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Sig hej: What are the real rules for greeting people in Denmark?

Emma Firth
Emma Firth - [email protected]
Sig hej: What are the real rules for greeting people in Denmark?
Neighbours in Helsingør chatting. Illustration photo: Niels Ahlmann Olesen/Berlingske/Ritzau Scanpix

Danes are famously private, with neighbours offering no more than a quick 'hej hej' in the hallway if they’re unlucky enough to pass by at the same time. Small talk, known as 'småsnak', makes them very uncomfortable.


Who would have thought that saying ‘hi’ could be complicated? Danes, however, are famously reserved, and will do much to avoid mumbling an awkward hej to a neighbour in the stairwell.

There are situations other than apartment buildings where you might pass a stranger in close proximity though, and sometimes people actually do say hello. So what are the conventions, if there are any at all? Here are some general guidelines.

READ ALSO: When can you talk to a stranger in Denmark without annoying them?

Are you in a small town or a big city?

If you’re in a small town, on a remote walking path, you could definitely greet anyone you meet, although a quick 'hej' is probably enough. No need to start making small talk about the weather.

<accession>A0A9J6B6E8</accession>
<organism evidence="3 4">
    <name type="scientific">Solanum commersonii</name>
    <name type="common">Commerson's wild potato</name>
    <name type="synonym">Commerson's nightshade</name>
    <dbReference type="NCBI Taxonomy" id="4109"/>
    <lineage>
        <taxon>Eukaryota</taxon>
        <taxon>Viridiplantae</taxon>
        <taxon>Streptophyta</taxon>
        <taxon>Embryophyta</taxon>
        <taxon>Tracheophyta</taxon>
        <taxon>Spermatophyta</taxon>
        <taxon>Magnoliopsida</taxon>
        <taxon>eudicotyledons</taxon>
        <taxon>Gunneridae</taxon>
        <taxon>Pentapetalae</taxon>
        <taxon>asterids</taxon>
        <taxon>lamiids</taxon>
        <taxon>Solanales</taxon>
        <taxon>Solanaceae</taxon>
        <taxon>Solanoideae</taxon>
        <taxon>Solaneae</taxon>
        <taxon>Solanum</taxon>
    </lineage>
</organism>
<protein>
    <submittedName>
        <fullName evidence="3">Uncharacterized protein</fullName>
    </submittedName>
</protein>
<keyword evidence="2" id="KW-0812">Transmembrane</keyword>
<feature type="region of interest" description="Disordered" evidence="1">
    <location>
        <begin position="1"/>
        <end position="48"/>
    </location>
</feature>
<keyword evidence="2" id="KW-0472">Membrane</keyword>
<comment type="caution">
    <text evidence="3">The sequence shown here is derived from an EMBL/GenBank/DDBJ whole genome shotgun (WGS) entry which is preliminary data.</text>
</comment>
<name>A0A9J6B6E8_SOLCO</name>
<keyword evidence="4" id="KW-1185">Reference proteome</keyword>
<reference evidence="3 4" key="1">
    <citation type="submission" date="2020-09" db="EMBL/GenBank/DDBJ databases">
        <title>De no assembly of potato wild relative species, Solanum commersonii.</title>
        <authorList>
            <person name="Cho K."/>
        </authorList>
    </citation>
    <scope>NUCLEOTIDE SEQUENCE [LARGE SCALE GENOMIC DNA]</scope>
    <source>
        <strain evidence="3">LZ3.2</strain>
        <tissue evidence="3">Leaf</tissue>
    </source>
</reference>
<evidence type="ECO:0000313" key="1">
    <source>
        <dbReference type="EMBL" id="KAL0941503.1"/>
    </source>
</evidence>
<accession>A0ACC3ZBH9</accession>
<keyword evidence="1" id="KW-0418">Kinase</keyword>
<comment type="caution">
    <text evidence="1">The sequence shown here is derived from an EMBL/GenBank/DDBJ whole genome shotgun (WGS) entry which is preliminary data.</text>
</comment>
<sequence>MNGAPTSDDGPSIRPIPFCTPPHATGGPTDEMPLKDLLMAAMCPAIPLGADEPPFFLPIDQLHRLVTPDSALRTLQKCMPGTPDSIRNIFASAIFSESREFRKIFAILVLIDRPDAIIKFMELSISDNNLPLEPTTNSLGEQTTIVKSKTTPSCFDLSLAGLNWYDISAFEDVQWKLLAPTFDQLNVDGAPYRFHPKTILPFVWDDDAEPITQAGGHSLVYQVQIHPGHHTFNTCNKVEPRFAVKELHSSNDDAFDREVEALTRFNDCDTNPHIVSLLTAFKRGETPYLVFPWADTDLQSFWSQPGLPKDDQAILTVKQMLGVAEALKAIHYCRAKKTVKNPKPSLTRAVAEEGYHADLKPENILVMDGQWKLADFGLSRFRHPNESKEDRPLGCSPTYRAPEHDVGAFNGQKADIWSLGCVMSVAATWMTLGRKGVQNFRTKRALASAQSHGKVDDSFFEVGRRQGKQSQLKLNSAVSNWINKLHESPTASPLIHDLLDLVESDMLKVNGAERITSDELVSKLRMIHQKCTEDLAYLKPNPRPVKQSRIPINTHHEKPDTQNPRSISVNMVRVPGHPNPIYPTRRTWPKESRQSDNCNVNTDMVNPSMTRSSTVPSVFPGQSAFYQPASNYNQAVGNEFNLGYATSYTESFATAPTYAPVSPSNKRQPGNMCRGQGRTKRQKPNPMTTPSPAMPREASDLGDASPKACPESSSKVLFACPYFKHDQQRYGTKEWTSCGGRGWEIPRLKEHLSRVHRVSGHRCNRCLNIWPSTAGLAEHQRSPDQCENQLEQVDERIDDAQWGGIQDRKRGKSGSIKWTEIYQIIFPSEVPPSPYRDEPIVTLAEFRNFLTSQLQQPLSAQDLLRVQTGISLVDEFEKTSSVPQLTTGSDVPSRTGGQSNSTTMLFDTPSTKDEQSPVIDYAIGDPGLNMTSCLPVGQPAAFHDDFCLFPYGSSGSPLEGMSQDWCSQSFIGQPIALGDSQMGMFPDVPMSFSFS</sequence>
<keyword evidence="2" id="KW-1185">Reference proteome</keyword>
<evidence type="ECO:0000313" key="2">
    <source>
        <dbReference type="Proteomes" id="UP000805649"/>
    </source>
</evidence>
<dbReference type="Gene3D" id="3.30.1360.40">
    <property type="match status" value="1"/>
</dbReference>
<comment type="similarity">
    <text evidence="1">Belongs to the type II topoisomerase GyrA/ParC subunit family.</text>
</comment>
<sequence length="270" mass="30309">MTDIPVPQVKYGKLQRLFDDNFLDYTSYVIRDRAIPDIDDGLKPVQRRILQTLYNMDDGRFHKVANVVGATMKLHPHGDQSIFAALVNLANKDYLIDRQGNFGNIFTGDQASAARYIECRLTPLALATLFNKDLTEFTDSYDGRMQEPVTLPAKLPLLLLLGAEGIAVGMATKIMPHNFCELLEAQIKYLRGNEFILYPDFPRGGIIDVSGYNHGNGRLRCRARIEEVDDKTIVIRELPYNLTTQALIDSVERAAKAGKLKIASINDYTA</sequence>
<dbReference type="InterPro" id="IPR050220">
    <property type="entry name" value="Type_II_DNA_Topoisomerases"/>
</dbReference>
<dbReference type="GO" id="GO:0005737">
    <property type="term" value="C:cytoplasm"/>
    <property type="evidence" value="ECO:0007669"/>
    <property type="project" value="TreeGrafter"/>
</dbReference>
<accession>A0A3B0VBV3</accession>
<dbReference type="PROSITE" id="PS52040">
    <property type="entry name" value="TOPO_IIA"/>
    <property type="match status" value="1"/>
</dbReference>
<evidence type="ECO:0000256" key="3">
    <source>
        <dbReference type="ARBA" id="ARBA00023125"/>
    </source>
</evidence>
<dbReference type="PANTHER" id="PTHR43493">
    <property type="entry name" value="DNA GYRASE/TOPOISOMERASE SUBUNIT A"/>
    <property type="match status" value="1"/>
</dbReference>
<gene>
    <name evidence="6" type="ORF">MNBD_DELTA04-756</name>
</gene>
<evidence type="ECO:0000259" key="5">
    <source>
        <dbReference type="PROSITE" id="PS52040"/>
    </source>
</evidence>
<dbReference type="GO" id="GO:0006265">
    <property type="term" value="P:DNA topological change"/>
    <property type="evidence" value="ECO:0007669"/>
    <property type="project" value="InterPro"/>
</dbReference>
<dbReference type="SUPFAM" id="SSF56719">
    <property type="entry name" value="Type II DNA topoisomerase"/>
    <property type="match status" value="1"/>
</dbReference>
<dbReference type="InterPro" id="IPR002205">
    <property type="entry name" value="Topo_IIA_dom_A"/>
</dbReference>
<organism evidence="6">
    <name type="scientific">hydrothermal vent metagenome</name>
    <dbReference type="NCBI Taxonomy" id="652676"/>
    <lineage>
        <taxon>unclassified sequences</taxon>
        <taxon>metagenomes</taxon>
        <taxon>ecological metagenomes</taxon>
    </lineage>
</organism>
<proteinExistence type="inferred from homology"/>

Sometimes it can be difficult to know where to draw the greet/don’t greet line here, but if you’re engaging in some sort of leisure activity, like going for a walk or foraging in the forests, you should say 'hi' -- unless, that is, there is such a high flow of people that you’d be saying 'hi' more than once every five minutes. 

It’s also a good idea to say 'hi' to people you walk past if you’re in a town small enough for you to be easily identified as an outsider, in order to dispel any suspicions that you’re up to no good.

If you’re in a larger town, or any other sort of area where you’re likely to be walking past other human beings with any sort of regularity, you’re probably alright just giving a slight smile and nod if you end up making eye contact.

If someone says 'hi' to you, though, you should always say 'hi' back.


Will you be forced to continue chatting?

In Denmark, small talk is not as common and people generally prefer to have meaningful conversations about topics they are interested in.

Danes can also be more reserved around people they are not familiar with and shy away from asking personal questions until they know them better.

So, if you try making small talk at a bus stop and it falls flat, don’t take it personally. It’s just not the done thing in Denmark.

Are they busy?

Generally, Danes are more likely to say hej when they’re not busy or thinking about something else at the same time. They may stop to say hej on a weekend shopping trip or when out walking their dog, but ignore you by pretending to stare at their phone if they’re rushing to school or preschool pickup.

For example, it's probably easier to say hej to a parent from your child's kindergarten if you meet them at the weekend than it is if you see them at the gate of the kindergarten on a Tuesday morning -- a more probably place to encounter each other. 

READ ALSO: Six mistakes everyone makes when they first move to Denmark